A Product Family Matrix (PFM) is simply a tool to categorize your end items into families based on processing steps. It’s not necessarily the models you sell, nor is it just similarly designed products. A Product Family is a group of products that have similar processing steps and work contents, typically evaluated downstream of the pacemaker.

The PFM is created in 4 steps: Outline, Population, Work Times, and Families.

Outline: The outline is simply a matrix with all products down the left side of a spreadsheet and all the processes across the top. This will form the foundation of the PFM, and should include all operations, alternate routings, sub-assemblies and end items.

Population: This step is where the matrix is populated with the operations for each part. For example, if part XYZ goes through the steps Lathe, Mill, and Deburr, you would place an “X” under those operations for that part. Populate all parts with their main routings (including both standard routings and tribal knowledge) and identify any alternate operations with an “A.”

Work Times: Fill in the work content times for all operating steps. This will help to identify wide variations in the work contents of parts that could otherwise be in the same families.

Families: Finally, group the parts according to the processing steps they share with other parts. If the PFM is relatively small, a simple visual sorting can work. If it’s too big, you will have to utilize some automation tools to identify families.

One the PFM is completed, individual Product Families will reveal themselves. While somewhat laborious, developing the PFM is a critical step at the beginning of a Lean Transformation to ensure we are working on the right things. Properly selected Product Families will help to remove some roadblocks to flow when we get to the Layout stage of the Lean Transformation. If the PFM is not done correctly, or not at all, you can very easily have barriers to flow and know even know where they come from.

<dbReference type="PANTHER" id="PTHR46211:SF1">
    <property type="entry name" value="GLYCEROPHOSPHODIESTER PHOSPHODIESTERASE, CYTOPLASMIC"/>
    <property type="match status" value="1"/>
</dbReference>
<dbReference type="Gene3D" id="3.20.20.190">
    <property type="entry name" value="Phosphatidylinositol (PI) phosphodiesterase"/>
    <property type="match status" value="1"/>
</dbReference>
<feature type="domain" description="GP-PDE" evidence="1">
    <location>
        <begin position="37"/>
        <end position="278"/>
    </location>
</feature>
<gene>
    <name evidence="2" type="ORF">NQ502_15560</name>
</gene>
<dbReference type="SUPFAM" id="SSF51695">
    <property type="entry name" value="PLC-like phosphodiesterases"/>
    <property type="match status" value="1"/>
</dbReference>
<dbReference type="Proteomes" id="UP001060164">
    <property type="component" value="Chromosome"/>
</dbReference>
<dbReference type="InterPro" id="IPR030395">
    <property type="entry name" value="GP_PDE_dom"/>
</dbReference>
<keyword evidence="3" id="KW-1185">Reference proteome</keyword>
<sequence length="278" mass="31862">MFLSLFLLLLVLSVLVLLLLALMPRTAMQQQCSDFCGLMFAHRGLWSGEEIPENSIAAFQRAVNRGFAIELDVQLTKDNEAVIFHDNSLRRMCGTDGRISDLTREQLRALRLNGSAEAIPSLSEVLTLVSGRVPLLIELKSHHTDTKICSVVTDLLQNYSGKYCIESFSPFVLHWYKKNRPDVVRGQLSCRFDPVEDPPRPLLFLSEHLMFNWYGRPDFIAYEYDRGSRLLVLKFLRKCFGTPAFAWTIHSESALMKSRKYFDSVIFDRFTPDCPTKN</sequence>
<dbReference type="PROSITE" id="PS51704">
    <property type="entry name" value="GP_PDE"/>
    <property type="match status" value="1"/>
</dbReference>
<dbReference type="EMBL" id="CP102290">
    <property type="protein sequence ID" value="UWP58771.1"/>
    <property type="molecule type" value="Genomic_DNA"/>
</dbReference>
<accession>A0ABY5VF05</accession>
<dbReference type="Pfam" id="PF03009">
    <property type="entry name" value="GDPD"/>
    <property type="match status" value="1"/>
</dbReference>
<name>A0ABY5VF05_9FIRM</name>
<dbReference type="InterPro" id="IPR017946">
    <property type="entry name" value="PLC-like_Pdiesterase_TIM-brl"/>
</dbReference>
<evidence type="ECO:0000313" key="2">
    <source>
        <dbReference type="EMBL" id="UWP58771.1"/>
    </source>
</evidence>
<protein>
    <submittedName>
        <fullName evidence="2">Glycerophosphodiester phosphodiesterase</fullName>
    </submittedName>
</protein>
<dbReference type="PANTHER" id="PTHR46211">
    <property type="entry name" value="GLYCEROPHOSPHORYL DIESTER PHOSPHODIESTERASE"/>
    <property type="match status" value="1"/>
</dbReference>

Next time, we will build on the PFM by selecting the Pilot Product Family to work on and creating Current State, Future State, and Ideal State Value Stream Maps. Until then…Stay Lean!!!

Strategy

Happy New Year!!!

I hope 2012 got off to a great start for everyone. I like to use the time around new year to re-evaluate my 1 and 5 year plans. I think of it as my personal “Strategic Planning” session. From that perspective, I’d like to talk about Lean Implementation strategy at a high level.

With the right Leadership and the right Vision, developing a Lean Strategy in the next step. “What is Lean Strategy” you ask. In fact, “Lean Strategy” is simply the business strategy applied after securing lean commitment, leadership and vision. In other words, once the leadership team in on board, and are “thinking towards Lean,” traditional strategic planning takes on a new direction…becoming the Lean Strategy. Ultimately what we’re looking for is the top down approach to implementation, starting with a recognition that waste exists in our processes and to be the most competitive supplier possible, we must drive out waste wherever it lies.

Lean Strategy is more that doing a slew of lean events around the factory and office, although you will get your chance to do that. It is a concerted approach to identifying what value is from the customer’s perspective and the plan to make that value flow non-stop throughout your supply chain. The strategy should answer questions like:

  •  What does our customer value?
  • What competitive advantages do we currently enjoy…and what advantages do we need to develop or strengthen?
  • What does the customer perceive as our weaknesses? What are our unrecognized weaknesses?
  • What do we value as an organization?
  • What is our mission?

We must answer these questions from a Lean perspective to take us to the next step of developing the top level goals, which I’ll talk more about next time.